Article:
Hypoxia alters micturition, which influences bladder function by involving different neurological and humoral systems. In this study we assessed the mid-term effects of altitude hypoxia on uroflowmetry in healthy male lowlander native Nepali porters and Italian trekkers, four each, who coattended a Himalayan expedition. All the participants completed a 19-day trek along a demanding route with ascent and descent at the Kanchenjunga Mountain. They underwent micturition and urodynamic analysis twice, at low altitude of 665 m a.s.l. and high altitude of 4,750 m a.s.l. Statistical comparisons considered the altitude effects (low vs. high) and ethnicity (Italian vs. Nepali). Food consumption was recorded, and water and energy intake were calculated. We found trends of borderline significance in the mean urinary flow rate (Qmean) (p ¼ 0.058; effect size η2 p ¼ 0.478) and in Qmax to the advantage of the Nepali. There was no evidence of differences when comparing time to Qmax and urine volume at Qmax and Qmean for altitude or altitude ethnicity. In addition, there was a lonely female participant, who, analyzed as a case report, showed increased Qmean at high altitude. Older age mitigated while energy intake potentiated the ethnic differences noted in uroflowmetry. We conclude that altitude hypoxia rather inappreciably affects micturition in healthy men. However, a trend for possible ethnic differences raises worthy of note perspectives on adaptive ability of micturition. Also, dietary intake and age should be considered as confounding elements when evaluating micturition.

Uroflowmetry and Altitude Hypoxia: A Report from Healthy Italian Trekkers and Nepali Porters During Himalayan Expedition

Vittore Verratti
;
Danilo Bondi;Tiziana Pietrangelo;Vincenzo Maria Altieri;
2021

Abstract

Hypoxia alters micturition, which influences bladder function by involving different neurological and humoral systems. In this study we assessed the mid-term effects of altitude hypoxia on uroflowmetry in healthy male lowlander native Nepali porters and Italian trekkers, four each, who coattended a Himalayan expedition. All the participants completed a 19-day trek along a demanding route with ascent and descent at the Kanchenjunga Mountain. They underwent micturition and urodynamic analysis twice, at low altitude of 665 m a.s.l. and high altitude of 4,750 m a.s.l. Statistical comparisons considered the altitude effects (low vs. high) and ethnicity (Italian vs. Nepali). Food consumption was recorded, and water and energy intake were calculated. We found trends of borderline significance in the mean urinary flow rate (Qmean) (p ¼ 0.058; effect size η2 p ¼ 0.478) and in Qmax to the advantage of the Nepali. There was no evidence of differences when comparing time to Qmax and urine volume at Qmax and Qmean for altitude or altitude ethnicity. In addition, there was a lonely female participant, who, analyzed as a case report, showed increased Qmean at high altitude. Older age mitigated while energy intake potentiated the ethnic differences noted in uroflowmetry. We conclude that altitude hypoxia rather inappreciably affects micturition in healthy men. However, a trend for possible ethnic differences raises worthy of note perspectives on adaptive ability of micturition. Also, dietary intake and age should be considered as confounding elements when evaluating micturition.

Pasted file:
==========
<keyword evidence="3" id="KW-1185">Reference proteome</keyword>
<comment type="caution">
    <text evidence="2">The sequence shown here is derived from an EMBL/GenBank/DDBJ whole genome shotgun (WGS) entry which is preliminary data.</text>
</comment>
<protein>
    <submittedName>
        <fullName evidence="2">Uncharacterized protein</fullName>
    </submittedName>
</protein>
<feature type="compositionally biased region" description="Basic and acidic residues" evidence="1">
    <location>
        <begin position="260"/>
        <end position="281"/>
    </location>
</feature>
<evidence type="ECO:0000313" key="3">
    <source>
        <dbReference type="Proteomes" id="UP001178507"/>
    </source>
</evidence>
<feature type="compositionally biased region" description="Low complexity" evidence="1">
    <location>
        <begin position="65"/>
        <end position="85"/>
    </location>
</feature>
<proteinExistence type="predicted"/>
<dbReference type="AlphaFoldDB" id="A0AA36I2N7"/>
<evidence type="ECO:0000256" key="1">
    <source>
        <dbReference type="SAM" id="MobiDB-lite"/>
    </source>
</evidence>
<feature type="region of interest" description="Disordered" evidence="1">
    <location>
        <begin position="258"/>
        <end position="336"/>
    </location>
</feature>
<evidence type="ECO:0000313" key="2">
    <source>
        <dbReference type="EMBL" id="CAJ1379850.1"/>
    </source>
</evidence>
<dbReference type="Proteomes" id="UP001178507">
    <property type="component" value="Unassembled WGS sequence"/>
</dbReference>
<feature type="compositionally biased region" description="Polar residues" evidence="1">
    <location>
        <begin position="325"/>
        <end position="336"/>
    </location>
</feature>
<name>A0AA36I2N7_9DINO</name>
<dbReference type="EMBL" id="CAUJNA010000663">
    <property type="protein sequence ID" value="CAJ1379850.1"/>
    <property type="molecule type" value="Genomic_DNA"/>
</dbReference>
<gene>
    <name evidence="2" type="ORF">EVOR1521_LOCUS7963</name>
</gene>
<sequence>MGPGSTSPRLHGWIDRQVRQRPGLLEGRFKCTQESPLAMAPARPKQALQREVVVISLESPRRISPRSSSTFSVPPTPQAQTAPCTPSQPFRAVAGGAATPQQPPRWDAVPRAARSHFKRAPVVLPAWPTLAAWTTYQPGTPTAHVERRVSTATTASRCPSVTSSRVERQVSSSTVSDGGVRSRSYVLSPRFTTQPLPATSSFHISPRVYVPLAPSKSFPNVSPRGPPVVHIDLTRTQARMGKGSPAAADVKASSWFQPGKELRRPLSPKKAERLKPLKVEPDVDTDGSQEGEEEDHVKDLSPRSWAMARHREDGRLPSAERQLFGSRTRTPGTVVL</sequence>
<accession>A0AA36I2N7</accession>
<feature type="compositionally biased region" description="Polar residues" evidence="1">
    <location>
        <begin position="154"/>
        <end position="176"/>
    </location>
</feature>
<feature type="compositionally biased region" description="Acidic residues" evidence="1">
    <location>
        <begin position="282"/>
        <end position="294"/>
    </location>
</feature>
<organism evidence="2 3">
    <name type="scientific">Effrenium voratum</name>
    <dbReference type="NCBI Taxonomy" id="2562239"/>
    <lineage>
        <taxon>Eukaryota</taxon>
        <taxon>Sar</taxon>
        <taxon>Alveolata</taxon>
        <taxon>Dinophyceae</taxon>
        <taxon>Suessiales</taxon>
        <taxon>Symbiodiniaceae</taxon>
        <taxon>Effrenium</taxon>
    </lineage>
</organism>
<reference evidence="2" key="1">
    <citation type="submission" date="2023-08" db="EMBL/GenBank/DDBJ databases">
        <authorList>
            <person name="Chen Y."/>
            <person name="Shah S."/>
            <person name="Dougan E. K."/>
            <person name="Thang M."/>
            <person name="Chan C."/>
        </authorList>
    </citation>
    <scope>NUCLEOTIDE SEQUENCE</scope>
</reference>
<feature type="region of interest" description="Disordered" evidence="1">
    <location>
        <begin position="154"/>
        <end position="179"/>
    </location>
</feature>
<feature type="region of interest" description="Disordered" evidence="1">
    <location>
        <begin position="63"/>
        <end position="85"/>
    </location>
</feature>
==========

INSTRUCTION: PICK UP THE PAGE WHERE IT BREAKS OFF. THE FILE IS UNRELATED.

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Utilizza questo identificativo per citare o creare un link a questo documento: https://hdl.handle.net/11564/727571
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